Most Central Bankers had a nightmare this summer, and the Kalecki path to monetary destruction was clearly exposed to them in a dream. It was a MLK kind of dream, vivid and clear -they are now scared to death. Of late, I can see the fear in the whites of their eyes -as they inevitably question their deeply held faith that the Bernanke policy mix would save the world. Bad for them, but, I will concede, it comforts me deeply. Apparently, insanity, unlike stupidity, does have some limits after all.

Not that the dream couldn’t have come earlier. It was crystal clear to anybody who wanted to see what was going on. In fact, it took ages. To prove the assertion, I am reproducing three great charts, courtesy of Tad Rivelle at TCW, John Hussman, and Jeffrey Sneider. They all summarize what the FOMC members have done over the last 25+ years (Greenspan, Bernanke and Yellen tenure).091916-tradingsecrets-01

wmc160919aabook-sept-2016-inefficiency-net-worth-to-spendingTake your time working on them. It is their simplicity that makes them so valuable. They are further explained at TCW’s, Hussman’s, and Alhambra’s web sites. It is pretty obvious that there is no way to leave this party unscathed. To add insult to injury, the amount of global leverage (next chart) puts us, worldwide, in absolute terms, well past the Minsky moment. Stability, as he said, generates instability, as Ponzi debt takes over productive debt. At some point, leverage goes past the amount of income needed to service the debt. Then, the credit boom stalls and asset markets and the economy crash. Negative interest rates postpone this, but at the cost of suppressing productivity increases -because Shumpeterian creative destruction comes to a standstill. Hyman P. Minsky was a visionary. He saw, decades ago, what reality is only confirming right now.leverageglobal-zh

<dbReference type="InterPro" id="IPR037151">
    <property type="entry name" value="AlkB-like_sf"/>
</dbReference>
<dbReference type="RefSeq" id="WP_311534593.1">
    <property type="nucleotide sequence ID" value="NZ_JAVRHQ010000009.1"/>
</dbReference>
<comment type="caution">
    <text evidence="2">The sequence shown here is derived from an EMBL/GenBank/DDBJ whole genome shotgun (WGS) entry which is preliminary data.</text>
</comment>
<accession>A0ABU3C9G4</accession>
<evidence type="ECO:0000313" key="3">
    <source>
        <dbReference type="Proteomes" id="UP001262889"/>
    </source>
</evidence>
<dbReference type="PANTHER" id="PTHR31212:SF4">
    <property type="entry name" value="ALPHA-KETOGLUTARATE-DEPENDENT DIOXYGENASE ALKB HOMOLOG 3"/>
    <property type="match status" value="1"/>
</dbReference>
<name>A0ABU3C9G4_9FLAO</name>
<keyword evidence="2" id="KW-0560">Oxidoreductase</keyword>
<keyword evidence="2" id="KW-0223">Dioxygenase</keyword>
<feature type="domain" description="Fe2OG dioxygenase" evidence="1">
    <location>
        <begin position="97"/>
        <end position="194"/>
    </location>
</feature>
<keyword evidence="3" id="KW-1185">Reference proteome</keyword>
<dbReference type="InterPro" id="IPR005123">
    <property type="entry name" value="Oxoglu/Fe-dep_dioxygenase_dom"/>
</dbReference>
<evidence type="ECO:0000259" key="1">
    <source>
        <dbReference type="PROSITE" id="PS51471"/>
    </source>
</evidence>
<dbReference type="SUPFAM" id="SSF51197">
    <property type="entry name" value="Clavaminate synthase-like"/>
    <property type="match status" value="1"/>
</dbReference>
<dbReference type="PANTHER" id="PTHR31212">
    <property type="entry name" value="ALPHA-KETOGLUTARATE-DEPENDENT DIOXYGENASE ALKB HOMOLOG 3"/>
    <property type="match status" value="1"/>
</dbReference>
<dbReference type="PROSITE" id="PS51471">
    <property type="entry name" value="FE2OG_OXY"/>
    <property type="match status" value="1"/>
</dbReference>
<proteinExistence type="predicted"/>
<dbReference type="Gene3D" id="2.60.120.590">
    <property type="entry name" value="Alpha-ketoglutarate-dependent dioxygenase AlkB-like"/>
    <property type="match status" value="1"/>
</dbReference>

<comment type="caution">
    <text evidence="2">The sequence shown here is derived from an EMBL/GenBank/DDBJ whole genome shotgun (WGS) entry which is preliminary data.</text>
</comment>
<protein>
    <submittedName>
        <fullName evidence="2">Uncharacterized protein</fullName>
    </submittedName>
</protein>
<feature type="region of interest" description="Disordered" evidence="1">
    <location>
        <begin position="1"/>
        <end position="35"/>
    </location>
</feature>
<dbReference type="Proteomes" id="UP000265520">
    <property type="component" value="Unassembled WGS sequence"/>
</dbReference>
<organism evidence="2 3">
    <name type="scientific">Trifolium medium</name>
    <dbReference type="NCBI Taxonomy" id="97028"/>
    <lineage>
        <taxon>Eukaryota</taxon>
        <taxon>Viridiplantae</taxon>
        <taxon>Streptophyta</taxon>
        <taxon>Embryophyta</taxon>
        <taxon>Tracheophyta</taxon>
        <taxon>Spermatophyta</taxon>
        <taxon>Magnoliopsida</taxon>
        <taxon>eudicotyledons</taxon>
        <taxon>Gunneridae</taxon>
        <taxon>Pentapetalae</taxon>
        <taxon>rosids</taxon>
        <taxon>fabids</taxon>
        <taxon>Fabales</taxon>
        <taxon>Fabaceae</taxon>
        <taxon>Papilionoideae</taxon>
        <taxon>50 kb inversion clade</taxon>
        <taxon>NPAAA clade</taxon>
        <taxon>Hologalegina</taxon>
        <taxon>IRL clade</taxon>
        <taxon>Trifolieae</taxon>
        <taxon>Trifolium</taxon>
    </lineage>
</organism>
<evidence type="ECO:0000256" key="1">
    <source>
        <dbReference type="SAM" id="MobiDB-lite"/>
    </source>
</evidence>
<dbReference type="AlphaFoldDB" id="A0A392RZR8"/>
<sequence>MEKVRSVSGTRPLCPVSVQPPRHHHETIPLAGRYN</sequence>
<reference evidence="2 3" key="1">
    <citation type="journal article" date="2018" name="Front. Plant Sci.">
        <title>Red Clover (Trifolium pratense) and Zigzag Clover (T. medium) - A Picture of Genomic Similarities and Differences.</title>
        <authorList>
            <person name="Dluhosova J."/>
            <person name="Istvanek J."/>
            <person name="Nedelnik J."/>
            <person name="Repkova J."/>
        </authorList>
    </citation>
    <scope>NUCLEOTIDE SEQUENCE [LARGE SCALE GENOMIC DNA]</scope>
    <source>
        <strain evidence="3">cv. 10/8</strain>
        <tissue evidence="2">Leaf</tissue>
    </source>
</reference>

Continue reading

Confusion Reigns Supreme.